Despite inflationary worries and the Georgia conflict, the Russian economy is still experiencing a boom, according to JP Morgan.
Oleg Biryulyov, portfolio manager of emerging market equities at JP Morgan Asset Management, says Russia’s domestic-driven economic expansion remains well supported, with domestic investment growth rates jumping from 12% to 17%.
The main drivers of growth are shifting from net exports and consumption towards investment and fiscal expansion, he says.
“Russia is still in a boom in the economy. GDP growth is still 8% this year... We will see noise about inflation in the next 3-6 months but the worst is probably behind now.”
He believes Russia will probably use micromanagement to control inflation, which in the long-term is less attractive to investors but is quicker, he says.
The country has also experienced a massive increase in real income, growing 15% in five years. GDP is now 10,000 per capita, making Russia’s consumer market very attractive, says Biryulyov.
He does not think Russian consumer stocks are overpriced, compared to China.
“You need to look at company valuation and the opportunity for growth. Russian banks are relatively expensive because they don’t have problems with their borrowers. If the economy grows 20%, banks will have to grow too, but if they work hard, they could grow by 40%.”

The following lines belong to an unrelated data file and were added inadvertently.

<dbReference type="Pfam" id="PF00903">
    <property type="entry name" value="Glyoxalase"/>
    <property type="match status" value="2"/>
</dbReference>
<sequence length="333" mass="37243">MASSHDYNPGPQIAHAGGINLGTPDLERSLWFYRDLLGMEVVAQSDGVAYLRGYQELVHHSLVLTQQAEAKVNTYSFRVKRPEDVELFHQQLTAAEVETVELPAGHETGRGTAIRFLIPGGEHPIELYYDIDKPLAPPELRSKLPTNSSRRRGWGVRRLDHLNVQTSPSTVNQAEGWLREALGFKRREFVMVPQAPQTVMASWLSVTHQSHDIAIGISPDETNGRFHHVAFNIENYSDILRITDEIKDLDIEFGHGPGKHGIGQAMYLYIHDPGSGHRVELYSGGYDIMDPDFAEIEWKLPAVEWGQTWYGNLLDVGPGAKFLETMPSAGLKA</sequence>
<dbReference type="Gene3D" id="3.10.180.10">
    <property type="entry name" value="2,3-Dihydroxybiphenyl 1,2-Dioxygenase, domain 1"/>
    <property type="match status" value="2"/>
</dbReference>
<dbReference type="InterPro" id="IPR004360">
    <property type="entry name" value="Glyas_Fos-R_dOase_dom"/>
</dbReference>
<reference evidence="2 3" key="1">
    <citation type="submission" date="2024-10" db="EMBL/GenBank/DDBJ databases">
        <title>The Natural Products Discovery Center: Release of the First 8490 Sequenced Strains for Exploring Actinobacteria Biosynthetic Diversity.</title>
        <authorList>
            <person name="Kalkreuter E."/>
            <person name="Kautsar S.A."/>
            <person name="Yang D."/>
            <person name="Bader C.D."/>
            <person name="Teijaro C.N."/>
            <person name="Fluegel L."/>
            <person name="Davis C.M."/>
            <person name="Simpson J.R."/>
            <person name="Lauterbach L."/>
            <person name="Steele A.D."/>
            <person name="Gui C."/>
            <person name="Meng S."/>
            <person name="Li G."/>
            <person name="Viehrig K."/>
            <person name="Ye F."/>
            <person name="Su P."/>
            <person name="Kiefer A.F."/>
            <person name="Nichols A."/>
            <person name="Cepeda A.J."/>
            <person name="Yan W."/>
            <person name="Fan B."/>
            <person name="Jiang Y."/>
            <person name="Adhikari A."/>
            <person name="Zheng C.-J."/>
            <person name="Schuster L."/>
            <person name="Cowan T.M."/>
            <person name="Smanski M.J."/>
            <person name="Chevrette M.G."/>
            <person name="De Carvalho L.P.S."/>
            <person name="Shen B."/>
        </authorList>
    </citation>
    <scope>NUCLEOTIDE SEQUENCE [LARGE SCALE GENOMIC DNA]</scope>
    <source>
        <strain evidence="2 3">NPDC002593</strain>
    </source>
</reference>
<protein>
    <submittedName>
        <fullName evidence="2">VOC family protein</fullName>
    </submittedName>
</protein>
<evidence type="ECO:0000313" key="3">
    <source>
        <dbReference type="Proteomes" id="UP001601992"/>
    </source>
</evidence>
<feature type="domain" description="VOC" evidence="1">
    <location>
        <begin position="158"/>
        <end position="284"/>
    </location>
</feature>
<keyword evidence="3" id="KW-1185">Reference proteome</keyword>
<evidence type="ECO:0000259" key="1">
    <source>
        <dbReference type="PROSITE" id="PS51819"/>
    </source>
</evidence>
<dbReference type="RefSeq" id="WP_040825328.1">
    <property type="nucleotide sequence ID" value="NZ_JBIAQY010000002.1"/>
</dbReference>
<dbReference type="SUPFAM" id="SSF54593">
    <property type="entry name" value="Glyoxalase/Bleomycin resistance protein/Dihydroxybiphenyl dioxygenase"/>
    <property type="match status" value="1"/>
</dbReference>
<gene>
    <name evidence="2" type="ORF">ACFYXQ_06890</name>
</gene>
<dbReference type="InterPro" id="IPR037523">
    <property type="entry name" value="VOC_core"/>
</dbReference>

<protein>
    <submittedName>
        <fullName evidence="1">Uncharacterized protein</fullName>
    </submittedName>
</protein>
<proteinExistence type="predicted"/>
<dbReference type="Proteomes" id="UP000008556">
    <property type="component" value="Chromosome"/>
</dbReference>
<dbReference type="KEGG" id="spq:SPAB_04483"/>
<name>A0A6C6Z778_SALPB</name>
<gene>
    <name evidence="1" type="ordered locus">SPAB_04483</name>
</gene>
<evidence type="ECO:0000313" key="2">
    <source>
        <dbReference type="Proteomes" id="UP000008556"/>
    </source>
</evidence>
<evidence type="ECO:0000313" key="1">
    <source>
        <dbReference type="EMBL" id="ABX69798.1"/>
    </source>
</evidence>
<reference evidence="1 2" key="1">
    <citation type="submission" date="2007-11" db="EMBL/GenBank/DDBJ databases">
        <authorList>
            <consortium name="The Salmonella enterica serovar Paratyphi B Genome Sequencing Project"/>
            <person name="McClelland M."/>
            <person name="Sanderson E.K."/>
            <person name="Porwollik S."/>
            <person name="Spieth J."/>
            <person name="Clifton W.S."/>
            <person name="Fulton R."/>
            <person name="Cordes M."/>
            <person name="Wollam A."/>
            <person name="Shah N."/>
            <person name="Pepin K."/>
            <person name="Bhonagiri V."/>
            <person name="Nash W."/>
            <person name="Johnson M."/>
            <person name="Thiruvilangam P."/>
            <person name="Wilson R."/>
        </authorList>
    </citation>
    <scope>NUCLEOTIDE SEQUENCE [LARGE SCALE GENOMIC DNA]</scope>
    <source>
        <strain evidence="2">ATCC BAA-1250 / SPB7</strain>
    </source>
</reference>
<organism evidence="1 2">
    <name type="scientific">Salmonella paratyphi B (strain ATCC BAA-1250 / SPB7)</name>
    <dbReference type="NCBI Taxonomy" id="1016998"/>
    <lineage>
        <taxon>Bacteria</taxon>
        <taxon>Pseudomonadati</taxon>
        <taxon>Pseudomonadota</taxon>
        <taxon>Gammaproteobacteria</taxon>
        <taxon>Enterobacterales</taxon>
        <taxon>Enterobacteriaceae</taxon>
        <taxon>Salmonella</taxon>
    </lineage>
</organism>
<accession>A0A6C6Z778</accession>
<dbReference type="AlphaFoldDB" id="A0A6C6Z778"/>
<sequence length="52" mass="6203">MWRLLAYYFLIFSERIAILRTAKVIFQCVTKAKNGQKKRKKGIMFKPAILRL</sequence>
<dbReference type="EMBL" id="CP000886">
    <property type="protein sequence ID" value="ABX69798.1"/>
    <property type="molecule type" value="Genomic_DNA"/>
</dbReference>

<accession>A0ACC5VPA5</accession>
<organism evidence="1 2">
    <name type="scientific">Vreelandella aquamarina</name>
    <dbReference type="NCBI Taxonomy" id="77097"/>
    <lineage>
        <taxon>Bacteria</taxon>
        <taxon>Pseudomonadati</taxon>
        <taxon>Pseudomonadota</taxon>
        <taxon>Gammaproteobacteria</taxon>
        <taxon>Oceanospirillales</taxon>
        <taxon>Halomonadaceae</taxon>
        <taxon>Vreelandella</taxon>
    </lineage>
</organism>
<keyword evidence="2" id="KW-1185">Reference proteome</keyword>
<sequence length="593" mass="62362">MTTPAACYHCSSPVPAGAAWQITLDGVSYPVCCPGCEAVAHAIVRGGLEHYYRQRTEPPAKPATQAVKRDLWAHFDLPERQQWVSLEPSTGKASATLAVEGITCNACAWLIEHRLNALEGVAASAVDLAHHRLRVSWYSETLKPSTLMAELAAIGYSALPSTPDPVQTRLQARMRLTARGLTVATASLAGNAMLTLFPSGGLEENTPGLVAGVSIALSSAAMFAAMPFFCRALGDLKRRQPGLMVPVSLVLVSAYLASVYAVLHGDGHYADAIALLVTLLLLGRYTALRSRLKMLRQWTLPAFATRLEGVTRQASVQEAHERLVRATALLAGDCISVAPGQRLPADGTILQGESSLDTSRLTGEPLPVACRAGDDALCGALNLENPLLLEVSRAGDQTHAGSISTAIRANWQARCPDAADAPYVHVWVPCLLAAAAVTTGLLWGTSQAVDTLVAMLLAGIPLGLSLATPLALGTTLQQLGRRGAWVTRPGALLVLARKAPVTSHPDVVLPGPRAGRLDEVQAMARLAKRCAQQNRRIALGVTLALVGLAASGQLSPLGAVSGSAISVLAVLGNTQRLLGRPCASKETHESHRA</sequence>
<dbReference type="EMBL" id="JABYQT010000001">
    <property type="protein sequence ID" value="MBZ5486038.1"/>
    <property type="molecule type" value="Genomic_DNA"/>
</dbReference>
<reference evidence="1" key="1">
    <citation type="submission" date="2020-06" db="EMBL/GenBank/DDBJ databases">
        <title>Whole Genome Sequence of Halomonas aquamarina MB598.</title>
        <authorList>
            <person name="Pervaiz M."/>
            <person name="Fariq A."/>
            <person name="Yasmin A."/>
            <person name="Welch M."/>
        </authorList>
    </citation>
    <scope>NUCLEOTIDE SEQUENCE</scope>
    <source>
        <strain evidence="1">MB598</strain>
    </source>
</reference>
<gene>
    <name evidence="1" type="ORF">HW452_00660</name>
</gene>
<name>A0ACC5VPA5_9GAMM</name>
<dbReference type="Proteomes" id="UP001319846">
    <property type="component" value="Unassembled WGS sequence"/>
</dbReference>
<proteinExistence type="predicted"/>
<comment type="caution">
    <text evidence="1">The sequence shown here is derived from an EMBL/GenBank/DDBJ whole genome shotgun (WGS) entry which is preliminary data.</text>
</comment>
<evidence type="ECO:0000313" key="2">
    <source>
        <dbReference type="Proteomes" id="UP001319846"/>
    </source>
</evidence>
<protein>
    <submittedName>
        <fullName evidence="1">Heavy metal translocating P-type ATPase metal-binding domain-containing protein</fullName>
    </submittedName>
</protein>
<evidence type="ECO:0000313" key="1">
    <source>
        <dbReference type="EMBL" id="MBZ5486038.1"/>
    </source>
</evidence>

Biryulyov believes commodities are still a play, as “food plays a significant part in the consumer basket”. As a share of the CPI basket, food accounts for approximately 40%.
He does not think the impact of the Georgia conflict will be long lasting.
“Almost close to zero of the Russian economy is exposed to Georgia. Economic relations with Georgia are insignificant… The market has probably over-reacted to the Georgia conflict.”
The Georgia conflict probably accounts for about 8% of the Russian market's recent 30% drop, with 20% affected by a huge commodities sell-off and a fall in oil price. The market is up 5% since the conflict ended, he says.
However, one impact of the conflict will be fewer newcomers to the Russian market. Biryulyov considers the situation has lowered people’s risk appetite and new investors are needed to take risks and push the market forward.
“However, if companies continue to produce good results, pay dividend yields and multiples stay attractive then investors’ moods will swing back,” he adds.IFAonline
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